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Tar baby

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  • Tar baby is a term that most believe has a negative connotation. We will examine the meaning of the term tar baby, where it came from and some examples of its use in sentences.

    A tar baby is a difficult situation that is impossible to solve. The harder one struggles, the harder it is to extricate oneself from a tar baby. A tar baby is a trope of African folklore, made up of wax or gum or some other sticky material and used to literally trap someone. The tar baby was introduced to the general public by Joel Chandler Harris, author of the Uncle Remus stories published in 1881. The Uncle Remus stories were a collection of African-American folktales adapted by Harris, featuring characters such as Br’er Fox, Br’er Bear and Br’er Rabbit. Br’er is a dialect contraction for “brother”. The stories proved quite popular, and were turned into a live action and animated movie by Walt Disney called Song of the South, released in 1946 and probably most famous for the song Zip-a-dee-do-dah. In the Tar baby story, Br’er Fox concocts a baby made up of tar and turpentine in order to ensnare Br’er Rabbit. Br’er Rabbit comes upon the tar baby along the road and tells him good morning. When the tar baby doesn’t respond, Br’er Rabbit becomes enraged and strikes him, becoming ensnared. Br’er Fox appears and instead of eating Br’er Rabbit, is tricked into throwing him into the briar patch. Since rabbits know their way around briar patches, Br’er Rabbit escapes. Though the term tar baby clearly refers to an inanimate object, the term has also been used in a derogatory manner to mean a black person. For this reason, it is best not to use the term tar baby. Note that tar baby was once hyphenated, as in tar-baby, but the Oxford English Dictionary now lists the term as two separate, unhyphenated words.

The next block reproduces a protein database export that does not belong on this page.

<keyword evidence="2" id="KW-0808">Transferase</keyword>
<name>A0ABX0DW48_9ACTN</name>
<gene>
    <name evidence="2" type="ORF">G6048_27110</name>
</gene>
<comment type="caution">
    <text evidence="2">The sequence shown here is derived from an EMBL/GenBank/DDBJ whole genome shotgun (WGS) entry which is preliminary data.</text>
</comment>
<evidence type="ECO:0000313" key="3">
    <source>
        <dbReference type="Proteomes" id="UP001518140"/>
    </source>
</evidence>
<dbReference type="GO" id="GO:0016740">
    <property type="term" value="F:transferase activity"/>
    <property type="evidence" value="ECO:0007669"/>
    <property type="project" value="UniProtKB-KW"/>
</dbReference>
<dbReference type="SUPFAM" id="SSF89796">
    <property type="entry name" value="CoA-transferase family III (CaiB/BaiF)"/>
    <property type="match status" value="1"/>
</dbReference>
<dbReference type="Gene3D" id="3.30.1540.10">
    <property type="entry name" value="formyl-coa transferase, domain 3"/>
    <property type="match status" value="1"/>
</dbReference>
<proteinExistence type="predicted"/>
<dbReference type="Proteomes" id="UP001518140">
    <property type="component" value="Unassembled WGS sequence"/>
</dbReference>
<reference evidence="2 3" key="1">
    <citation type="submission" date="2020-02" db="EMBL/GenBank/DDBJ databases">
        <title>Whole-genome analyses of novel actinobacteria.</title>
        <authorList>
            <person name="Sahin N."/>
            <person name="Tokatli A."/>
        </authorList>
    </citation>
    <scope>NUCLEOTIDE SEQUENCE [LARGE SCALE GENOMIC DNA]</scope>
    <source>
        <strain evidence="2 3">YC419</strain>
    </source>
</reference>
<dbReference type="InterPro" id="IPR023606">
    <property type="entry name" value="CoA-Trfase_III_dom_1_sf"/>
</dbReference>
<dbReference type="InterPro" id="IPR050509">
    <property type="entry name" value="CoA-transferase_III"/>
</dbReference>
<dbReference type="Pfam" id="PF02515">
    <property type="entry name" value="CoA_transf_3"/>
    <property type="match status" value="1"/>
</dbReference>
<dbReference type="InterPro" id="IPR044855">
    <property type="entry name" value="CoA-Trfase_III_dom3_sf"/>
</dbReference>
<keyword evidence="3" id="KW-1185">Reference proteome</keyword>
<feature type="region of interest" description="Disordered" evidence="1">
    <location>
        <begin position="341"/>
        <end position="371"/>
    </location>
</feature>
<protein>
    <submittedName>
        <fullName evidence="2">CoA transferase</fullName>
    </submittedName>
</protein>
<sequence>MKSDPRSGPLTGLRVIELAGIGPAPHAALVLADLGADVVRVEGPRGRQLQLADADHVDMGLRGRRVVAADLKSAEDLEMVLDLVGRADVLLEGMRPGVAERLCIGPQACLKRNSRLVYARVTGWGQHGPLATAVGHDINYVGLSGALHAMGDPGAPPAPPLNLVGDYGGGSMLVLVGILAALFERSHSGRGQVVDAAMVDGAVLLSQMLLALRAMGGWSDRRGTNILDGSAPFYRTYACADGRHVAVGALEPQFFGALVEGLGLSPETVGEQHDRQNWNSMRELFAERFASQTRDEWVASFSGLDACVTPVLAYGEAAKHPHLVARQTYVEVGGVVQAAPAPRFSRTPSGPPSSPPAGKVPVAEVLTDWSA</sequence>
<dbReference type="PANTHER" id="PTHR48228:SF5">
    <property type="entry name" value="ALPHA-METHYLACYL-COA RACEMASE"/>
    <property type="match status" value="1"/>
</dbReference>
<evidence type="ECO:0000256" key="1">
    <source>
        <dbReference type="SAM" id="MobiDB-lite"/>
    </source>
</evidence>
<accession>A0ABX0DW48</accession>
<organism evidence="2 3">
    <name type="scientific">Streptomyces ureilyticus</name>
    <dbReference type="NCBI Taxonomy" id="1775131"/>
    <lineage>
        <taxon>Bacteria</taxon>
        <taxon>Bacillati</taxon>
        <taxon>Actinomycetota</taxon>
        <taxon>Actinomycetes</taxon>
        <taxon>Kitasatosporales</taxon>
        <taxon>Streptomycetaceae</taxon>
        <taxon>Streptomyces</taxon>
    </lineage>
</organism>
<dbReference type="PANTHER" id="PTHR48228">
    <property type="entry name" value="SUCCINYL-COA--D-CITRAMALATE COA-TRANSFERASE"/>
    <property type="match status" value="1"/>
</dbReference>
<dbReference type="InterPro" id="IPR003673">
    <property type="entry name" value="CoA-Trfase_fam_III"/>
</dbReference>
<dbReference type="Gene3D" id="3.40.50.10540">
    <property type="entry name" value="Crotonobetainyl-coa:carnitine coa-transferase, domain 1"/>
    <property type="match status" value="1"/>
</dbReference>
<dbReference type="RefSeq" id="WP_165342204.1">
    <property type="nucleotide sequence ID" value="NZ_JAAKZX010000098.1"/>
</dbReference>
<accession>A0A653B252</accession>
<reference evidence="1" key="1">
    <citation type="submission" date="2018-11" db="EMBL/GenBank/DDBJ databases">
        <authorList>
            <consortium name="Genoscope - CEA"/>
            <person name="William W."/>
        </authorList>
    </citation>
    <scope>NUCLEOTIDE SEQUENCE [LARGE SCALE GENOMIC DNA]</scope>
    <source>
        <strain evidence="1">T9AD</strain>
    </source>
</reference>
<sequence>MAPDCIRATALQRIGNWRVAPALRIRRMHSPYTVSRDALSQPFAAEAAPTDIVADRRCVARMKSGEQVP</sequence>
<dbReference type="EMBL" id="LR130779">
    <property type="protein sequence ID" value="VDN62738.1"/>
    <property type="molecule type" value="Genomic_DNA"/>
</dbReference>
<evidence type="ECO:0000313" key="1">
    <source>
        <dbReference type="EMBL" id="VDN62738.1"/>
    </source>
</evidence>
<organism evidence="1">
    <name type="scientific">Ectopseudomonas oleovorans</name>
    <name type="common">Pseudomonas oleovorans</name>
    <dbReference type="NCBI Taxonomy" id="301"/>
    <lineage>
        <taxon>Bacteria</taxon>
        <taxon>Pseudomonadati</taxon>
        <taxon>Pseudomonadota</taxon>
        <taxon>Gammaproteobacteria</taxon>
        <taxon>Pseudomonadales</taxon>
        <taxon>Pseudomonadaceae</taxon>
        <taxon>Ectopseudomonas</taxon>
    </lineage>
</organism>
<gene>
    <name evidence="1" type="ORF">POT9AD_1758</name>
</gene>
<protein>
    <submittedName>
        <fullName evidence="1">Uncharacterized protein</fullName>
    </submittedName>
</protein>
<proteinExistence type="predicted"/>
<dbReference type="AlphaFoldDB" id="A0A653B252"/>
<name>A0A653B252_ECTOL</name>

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    Examples

    According to Politico, Barbour described Obama’s policies as “tar babies” on a conference call with clients of the lobbying firm he founded. (The Washington Post)

    Gov. Jerry Brown on Tuesday called efforts to change Proposition 13, California’s landmark property tax-limiting measure, a “tar baby.” (The Sacramento Bee)

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